Province's economy projected to grow by 2.8 per cent next year, another 2.4 per cent in 2016
TORONTO—Ontario’s static economy is set to pick up the pace over the next two years thanks in large part to strong growth in the United States, according to a new CIBC World Markets Inc. report.
The report claims the province’s economy will grow by 2.8 per cent next year and another 2.4 per cent in 2016.
Growth this year will match national growth in 2014 at 2.3 per cent, according to the report.
The report notes that Ontario’s economy has underperformed the national average dating all the way back to the pre-economic crisis years of 2002 to 2007.
“From manufacturing shipments, to domestically driven signposts in retailing, wholesaling and homebuilding, Ontario has seen a notable resurgence, shifting from a perennial trailer to among the better performing regions of the country,” CIBC chief economist Avery Shenfeld said in a statement.
“Employment hasn’t caught fire, but should respond at some point to firming output.”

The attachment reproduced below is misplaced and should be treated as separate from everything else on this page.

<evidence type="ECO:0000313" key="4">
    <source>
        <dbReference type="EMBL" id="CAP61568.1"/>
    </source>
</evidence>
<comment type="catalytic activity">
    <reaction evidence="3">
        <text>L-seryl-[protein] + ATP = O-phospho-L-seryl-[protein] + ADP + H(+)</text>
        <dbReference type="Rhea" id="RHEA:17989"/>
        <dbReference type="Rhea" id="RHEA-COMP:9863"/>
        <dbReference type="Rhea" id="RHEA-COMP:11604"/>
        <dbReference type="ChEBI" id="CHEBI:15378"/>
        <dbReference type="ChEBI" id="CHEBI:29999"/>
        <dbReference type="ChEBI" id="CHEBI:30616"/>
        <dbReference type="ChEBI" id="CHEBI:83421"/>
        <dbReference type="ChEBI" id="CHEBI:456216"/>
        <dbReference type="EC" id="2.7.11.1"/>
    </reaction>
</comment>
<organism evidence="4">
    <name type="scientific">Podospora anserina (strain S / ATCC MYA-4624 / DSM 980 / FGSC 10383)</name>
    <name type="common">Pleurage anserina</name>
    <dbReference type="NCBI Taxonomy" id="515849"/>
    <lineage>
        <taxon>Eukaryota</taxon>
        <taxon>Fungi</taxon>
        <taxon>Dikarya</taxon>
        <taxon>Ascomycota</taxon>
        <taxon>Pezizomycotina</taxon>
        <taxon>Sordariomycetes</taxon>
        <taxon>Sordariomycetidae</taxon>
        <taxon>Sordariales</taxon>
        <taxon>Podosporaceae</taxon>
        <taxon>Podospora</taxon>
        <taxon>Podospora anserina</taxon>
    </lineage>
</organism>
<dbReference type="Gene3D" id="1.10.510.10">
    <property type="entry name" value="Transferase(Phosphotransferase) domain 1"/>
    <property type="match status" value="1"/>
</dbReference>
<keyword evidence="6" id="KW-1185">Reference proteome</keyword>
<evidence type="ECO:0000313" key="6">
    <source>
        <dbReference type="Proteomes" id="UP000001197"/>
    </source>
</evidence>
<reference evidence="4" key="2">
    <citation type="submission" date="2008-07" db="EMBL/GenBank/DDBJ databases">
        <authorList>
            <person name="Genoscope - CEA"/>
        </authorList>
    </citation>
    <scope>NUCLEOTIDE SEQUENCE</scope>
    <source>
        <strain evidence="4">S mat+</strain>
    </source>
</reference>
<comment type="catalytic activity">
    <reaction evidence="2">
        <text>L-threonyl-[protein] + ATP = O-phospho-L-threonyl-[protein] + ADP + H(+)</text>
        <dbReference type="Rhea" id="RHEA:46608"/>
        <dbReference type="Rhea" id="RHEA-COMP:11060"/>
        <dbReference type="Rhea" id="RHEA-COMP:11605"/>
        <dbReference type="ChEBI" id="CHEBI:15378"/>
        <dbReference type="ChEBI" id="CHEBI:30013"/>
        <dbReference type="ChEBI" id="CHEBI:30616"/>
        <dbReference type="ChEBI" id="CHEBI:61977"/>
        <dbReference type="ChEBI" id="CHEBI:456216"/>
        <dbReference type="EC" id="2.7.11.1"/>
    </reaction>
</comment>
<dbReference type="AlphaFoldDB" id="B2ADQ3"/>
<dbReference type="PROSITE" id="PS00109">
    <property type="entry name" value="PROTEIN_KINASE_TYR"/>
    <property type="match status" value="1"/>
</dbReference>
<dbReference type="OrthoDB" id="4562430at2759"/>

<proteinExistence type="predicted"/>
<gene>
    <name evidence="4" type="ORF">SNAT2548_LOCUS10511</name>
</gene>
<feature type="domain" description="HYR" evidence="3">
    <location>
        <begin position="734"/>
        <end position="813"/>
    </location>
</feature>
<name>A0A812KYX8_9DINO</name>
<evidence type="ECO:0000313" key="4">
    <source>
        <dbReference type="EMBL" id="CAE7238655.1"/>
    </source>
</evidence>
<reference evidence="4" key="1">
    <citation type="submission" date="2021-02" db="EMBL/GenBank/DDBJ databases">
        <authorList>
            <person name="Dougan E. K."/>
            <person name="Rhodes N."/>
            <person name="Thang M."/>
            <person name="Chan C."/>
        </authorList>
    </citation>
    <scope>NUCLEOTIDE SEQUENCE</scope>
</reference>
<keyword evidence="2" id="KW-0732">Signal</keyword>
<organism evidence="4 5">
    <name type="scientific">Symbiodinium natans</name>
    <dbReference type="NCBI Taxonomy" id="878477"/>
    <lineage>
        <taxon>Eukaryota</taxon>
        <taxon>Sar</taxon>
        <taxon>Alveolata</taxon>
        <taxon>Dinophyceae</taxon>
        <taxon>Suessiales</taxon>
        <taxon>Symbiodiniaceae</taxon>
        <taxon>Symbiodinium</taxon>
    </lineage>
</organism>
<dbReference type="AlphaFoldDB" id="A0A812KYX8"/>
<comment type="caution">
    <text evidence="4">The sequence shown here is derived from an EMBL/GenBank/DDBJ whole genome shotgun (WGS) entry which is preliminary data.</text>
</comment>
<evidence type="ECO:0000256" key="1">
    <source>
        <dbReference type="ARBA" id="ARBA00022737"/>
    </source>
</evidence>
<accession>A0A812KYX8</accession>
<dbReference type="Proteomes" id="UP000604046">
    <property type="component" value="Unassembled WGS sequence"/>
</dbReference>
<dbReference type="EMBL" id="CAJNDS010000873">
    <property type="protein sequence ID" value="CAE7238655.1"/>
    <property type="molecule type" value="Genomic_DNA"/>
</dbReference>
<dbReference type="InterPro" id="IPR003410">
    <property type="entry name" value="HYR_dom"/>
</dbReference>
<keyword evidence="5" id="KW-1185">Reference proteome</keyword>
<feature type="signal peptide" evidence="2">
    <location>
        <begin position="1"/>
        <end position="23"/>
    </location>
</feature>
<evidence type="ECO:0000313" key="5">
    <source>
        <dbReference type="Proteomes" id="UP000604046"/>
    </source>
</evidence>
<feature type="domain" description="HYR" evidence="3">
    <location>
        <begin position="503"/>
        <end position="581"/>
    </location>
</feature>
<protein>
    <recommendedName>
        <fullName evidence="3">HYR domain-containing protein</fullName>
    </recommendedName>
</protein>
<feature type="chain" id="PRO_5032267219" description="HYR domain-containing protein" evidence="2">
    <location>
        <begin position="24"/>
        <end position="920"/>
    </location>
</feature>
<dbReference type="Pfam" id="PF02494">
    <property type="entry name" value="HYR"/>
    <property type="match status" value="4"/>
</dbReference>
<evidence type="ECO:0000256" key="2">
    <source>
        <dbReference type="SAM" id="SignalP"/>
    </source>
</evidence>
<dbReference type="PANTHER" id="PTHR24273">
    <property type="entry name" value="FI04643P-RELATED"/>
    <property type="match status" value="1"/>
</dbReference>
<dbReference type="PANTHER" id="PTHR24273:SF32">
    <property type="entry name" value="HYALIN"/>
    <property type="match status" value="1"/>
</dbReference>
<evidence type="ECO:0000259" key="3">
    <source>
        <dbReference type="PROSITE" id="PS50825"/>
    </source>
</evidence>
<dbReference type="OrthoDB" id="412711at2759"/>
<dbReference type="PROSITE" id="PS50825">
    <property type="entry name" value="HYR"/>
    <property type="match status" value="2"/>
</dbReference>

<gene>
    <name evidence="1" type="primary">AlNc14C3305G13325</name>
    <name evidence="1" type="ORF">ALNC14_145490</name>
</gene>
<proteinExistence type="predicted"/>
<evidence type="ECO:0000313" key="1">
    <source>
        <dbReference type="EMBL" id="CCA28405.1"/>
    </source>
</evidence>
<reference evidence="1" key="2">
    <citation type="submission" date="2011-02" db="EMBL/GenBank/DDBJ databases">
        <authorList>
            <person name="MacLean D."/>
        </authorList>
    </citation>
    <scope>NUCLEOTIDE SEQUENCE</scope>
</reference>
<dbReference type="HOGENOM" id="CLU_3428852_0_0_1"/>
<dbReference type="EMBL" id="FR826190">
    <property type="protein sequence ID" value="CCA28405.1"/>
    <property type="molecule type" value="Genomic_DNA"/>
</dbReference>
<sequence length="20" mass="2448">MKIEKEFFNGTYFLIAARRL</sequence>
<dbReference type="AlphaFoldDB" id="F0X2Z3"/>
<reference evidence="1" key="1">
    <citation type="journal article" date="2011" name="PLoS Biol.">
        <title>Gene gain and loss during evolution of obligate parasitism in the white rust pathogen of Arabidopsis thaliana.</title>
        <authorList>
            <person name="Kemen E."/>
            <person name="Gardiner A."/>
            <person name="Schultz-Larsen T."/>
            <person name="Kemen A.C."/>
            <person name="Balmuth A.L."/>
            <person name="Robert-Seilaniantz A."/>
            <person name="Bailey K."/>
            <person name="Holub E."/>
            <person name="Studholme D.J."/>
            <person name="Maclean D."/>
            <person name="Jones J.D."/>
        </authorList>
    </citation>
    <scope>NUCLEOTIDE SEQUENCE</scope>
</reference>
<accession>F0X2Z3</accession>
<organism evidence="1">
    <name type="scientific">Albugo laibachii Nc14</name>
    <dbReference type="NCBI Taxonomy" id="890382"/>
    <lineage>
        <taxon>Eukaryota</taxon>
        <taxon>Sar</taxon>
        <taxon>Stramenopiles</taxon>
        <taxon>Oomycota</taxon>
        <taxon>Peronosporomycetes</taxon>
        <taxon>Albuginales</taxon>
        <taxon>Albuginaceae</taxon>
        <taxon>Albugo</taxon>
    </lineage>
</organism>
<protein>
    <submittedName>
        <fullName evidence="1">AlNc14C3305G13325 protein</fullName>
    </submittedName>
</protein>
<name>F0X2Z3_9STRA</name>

Shenfeld noted that historically, Ontario’s real gross domestic product (GDP) has had the tightest correlation to U.S. economic activity, and, after years of plant exits, capacity use has actually tightened in the face of demand gains.
“Ontario needs to cultivate growth sectors, rebuild capacity and win the battle for new facilities,” he said.
As such, Shenfield and his colleagues are calling on the Back of Canada “to significantly lag the U.S. Federal Reserve in rates hikes next year” in order to fulfill growth projections.
“A resulting depreciation of the loonie to roughly 85 cents U.S. should reposition the province as a more cost-competitive location,” he continued. “Lower federal (and)provincial corporate tax rates, the shift to the HST, and a $2.5-billion fund set up by the province to court direct investment, could be further enticements.”